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Houston — The growth of renewables has showed no signs of slowing down and Texas is set to become a leader in solar generation, in addition to having the largest wind capacity in the country, according to a presentation at Thursday's Gulf Coast Power Association Houston luncheon.

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"Solar is coming to Texas," Chris Shugart, GCPA board member and senior vice president of operations at Pattern Energy, said as he introduced the speaker. "We've been waiting for it to come for a while and now it is."

Cary Kottler, senior director of business development at Pattern Energy, discussed Trends in US Renewable Energy Development at Thursday's event, and a lot of the focus was on Texas renewables as solar is where wind was five to 10 years ago.

"It already is catching up," Kottler said. "You'll see more solar than wind, especially in ERCOT."

There is about 60 GW of solar generation across the US, with Texas ranking sixth or seventh, but solar generation growth is coming in a big way to the state.

"Eight years from now, Texas will be number two or one," Kottler said. "Solar is coming. You'll see Texas move way up."

Of the 254 counties in Texas "I'm sure there are utility-scale projects being proposed in half of them," Kottler said.

The Electricity Reliability Council of Texas currently has 1.7 GW of installed solar capacity, with 2 GW to be added this year and nearly 2.6 GW to be added in 2020, according to the latest ERCOT data. It's the opposite situation for wind generation across the state, as Texas is already leading the way at about 20% of the roughly 100 GW across the US, Kottler said.

ERCOT's Competitive Renewable Energy Zone buildout helped facilitate growth in wind generation. ERCOT currently has nearly 21.8 GW of installed wind capacity, the most of any state in the nation, with over 7 GW slated to be added this year and 6.7 GW to be added in 2020, according to ERCOT.

"We'll continue to see more wind in Texas," Kottler said, adding 2019 will be another solid year for wind generation growth.


The main drivers behind the growth in renewable generation are falling costs, fossil fuel retirements and load growth.

"This is a unique story in Texas," Kottler said about the flat load growth in other regions. "Certainty, the ERCOT market is going to have load growth."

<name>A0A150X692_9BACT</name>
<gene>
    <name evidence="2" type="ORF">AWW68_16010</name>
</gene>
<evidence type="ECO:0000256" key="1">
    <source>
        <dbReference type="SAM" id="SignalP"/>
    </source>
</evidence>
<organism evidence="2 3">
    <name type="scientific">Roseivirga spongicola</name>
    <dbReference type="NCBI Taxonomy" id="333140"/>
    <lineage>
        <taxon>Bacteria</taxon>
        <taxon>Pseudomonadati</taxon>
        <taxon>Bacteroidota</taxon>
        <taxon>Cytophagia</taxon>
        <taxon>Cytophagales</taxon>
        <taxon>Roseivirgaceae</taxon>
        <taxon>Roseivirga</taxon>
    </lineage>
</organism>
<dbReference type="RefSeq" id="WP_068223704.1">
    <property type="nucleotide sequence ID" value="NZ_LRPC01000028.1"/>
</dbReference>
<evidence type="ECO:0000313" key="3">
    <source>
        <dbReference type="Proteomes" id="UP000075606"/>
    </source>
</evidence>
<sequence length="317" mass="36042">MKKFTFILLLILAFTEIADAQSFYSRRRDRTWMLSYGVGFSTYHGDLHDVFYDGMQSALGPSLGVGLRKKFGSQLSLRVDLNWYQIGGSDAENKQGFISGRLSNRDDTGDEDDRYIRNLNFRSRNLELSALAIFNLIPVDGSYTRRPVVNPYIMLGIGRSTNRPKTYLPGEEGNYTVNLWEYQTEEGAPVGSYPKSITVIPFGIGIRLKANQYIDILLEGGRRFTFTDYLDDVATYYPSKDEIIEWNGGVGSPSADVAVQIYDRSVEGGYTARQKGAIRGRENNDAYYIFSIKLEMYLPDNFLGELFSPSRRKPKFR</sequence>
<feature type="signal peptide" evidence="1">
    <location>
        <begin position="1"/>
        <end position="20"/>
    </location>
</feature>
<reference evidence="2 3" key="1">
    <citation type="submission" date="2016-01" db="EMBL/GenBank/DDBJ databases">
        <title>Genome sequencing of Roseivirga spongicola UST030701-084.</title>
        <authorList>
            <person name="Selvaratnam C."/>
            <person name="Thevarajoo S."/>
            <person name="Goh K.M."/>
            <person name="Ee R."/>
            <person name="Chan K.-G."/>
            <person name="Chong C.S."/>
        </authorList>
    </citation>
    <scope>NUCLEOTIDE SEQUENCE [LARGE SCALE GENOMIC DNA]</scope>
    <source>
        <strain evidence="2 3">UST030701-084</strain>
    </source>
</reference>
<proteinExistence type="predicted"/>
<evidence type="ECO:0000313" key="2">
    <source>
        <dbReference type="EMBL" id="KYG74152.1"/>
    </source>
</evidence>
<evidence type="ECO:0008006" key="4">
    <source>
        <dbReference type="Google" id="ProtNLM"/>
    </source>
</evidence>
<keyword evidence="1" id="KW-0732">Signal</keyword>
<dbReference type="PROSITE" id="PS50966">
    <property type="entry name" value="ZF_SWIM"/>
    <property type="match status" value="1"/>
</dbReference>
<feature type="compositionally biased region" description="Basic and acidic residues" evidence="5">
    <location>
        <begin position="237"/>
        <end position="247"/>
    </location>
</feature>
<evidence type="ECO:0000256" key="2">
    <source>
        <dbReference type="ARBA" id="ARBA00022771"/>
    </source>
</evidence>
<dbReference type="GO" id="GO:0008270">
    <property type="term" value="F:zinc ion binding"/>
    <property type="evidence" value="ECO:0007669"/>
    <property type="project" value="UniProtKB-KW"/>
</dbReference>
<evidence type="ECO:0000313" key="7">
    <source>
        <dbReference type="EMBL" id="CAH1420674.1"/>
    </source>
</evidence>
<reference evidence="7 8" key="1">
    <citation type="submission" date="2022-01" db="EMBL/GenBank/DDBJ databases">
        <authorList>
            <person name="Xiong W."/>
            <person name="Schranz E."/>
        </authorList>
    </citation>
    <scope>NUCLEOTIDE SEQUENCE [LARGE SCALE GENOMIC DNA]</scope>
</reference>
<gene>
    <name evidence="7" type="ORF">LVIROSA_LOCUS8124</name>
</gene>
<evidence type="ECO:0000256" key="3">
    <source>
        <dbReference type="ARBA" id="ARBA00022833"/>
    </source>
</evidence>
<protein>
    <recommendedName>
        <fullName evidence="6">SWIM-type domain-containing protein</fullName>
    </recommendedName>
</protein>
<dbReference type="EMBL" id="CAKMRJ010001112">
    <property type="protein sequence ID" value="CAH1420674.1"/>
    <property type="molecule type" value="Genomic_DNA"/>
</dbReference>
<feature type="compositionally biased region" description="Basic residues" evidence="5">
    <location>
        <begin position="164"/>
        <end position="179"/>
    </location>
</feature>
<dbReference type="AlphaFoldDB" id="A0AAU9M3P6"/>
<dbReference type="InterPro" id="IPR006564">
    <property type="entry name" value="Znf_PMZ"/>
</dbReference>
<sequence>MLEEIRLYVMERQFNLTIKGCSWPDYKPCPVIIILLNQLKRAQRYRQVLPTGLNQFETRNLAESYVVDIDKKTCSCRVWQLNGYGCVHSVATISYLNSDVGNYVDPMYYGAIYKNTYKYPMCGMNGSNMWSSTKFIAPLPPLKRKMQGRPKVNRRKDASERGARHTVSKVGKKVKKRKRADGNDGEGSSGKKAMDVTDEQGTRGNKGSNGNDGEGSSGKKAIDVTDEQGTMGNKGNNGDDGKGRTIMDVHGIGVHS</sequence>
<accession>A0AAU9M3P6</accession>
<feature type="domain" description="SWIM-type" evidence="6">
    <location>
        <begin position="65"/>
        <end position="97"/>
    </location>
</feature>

The booming oil and gas industry in west Texas is helping to drive the increased load growth for the state.

In 2018, 4,273 MW of coal was retired in ERCOT or 20% of its coal capacity, according to the US Energy Information Administration. That included the 1,865-MW Monticello plant, the 1,200-MW Sandow (4 & 5) plant, and the 1,208-MW Big Brown plant.

"This wave of retirements across the US is going to continue," Kottler said, adding more retirements are expected in 2019.


It is harder to find adequate locations to build wind projects as the best locations have already been taken.

"It's not that all the good locations are gone," Kottler said. "It's that we need to get transmission access to them."

However, technology advances are helping as large turbines and blades are being produced that can catch more wind.

"That allows us to put projects in less windy areas," Kottler said. "That's been a really exciting development ... Turbine technology has really allowed them to be produced for a much lower cost. A lot more power for a lower cost."

As the demand for electric vehicle helps lower the cost of battery storage, storage and transmission are going to be the game changers in incorporating more renewable energy, Kottler said.

While renewables account for about 10% of the electricity in the county, that number must grow to 20% in 10 years, Kottler said, adding there would probably be more growth in solar generation than wind as wind tax credits expire, but solar tax credit run through 2023.

"I think it's safe to assume costs will bump up as tax credits phase out," Kottler said.

-- Kassia Micek,

-- Edited by Derek Sands,